One of the world’s largest diamonds, stolen from India in the 19th century, will not appear in the queen consort’s crown in the upcoming coronation of King Charles III in May. Experts believe the decision to not include the jewel is a step to preserve international relations between England and India who recently overtook its former colonizer to become the world’s fifth-largest economy.
As the world prepares for the official ceremony to crown Charles as the leading monarch over Great Britain and Northern Ireland, conversations regarding the 105.6-carat Koh-i-Noor Diamond have dusted up, wondering if the British will include the jewel in the pomp and circumstance of the day, the New York Times reports.
On Tuesday, Feb. 14, Buckingham Palace announced Camilla, Charles’ wife, will not wear the crown worn in 1937 by Queen Elizabeth for her coronation as queen consort to King George VI. That crown prominently features the controversial jewel, but Camilla will opt to wear a less opulent crown. One that belonged to Queen Mary, the queen consort from 1910 to 1936.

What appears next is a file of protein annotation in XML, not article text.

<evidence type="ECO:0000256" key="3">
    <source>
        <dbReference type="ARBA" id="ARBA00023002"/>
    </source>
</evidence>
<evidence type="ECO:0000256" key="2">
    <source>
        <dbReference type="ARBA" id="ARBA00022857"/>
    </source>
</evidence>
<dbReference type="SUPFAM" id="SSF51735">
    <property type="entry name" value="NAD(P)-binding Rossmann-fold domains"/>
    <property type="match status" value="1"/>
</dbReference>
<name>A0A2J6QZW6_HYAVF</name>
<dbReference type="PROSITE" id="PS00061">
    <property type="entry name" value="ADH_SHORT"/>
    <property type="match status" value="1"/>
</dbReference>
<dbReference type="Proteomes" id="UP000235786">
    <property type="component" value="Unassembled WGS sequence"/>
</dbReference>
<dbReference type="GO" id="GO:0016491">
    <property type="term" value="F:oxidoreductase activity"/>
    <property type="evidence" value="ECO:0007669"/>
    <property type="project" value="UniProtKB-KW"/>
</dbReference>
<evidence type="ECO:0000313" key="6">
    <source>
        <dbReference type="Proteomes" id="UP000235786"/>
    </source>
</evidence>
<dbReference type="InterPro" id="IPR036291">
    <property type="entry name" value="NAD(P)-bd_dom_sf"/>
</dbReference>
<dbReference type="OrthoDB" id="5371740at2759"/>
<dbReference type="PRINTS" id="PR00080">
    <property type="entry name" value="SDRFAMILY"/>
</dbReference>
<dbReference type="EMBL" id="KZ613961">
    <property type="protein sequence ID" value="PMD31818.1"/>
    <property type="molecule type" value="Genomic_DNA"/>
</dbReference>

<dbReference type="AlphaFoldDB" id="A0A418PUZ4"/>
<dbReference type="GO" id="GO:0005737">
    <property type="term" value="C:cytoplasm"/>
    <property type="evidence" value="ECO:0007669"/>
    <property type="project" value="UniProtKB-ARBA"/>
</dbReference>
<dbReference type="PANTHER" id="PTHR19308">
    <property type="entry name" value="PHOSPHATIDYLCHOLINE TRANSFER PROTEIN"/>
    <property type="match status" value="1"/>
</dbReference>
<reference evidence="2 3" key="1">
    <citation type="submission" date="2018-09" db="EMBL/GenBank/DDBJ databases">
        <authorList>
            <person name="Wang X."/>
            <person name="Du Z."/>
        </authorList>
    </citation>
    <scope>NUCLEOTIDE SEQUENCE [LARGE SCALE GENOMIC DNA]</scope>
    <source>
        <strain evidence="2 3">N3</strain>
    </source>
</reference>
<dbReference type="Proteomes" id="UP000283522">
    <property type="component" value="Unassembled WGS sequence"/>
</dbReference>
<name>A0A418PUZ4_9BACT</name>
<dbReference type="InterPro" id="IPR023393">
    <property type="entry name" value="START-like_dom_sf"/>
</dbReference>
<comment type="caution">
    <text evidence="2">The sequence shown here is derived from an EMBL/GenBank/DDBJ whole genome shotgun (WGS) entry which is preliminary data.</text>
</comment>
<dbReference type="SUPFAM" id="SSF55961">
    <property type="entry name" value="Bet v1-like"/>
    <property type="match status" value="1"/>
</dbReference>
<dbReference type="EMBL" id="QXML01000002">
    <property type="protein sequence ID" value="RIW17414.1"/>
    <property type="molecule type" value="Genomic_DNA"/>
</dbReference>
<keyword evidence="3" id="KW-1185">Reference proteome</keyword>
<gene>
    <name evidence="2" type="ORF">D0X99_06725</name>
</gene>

“The choice of Queen Mary’s crown by her majesty is the first time in recent history that an existing crown will be used for the coronation of a consort instead of a new commission being made, in the interests of sustainability and efficiency,” the palace said.
Prime Minister Narendra Modi, a spokesperson for the political party, said, “the use of the crown jewel Koh-i-Noor” would bring “back painful memories of the colonial past,” and questions about how it came into British possession.
Lauren Kiehna, a writer and historian on royal jewelry, said, “The Koh-i-Noor is a real, serious sticking point. I would imagine that Charles and Camilla would be keen to avoid additional criticism when possible, and Charles particularly has always seemed sensitive to the fact that jewels can carry significant symbolism.”
The history of the Koh-i-Noor is one of colonial larceny and cultural irreverence.
According to the Smithsonian Magazine, the jewel was discovered thousands of years ago in India’s alluvial mines, sifted out of river sands.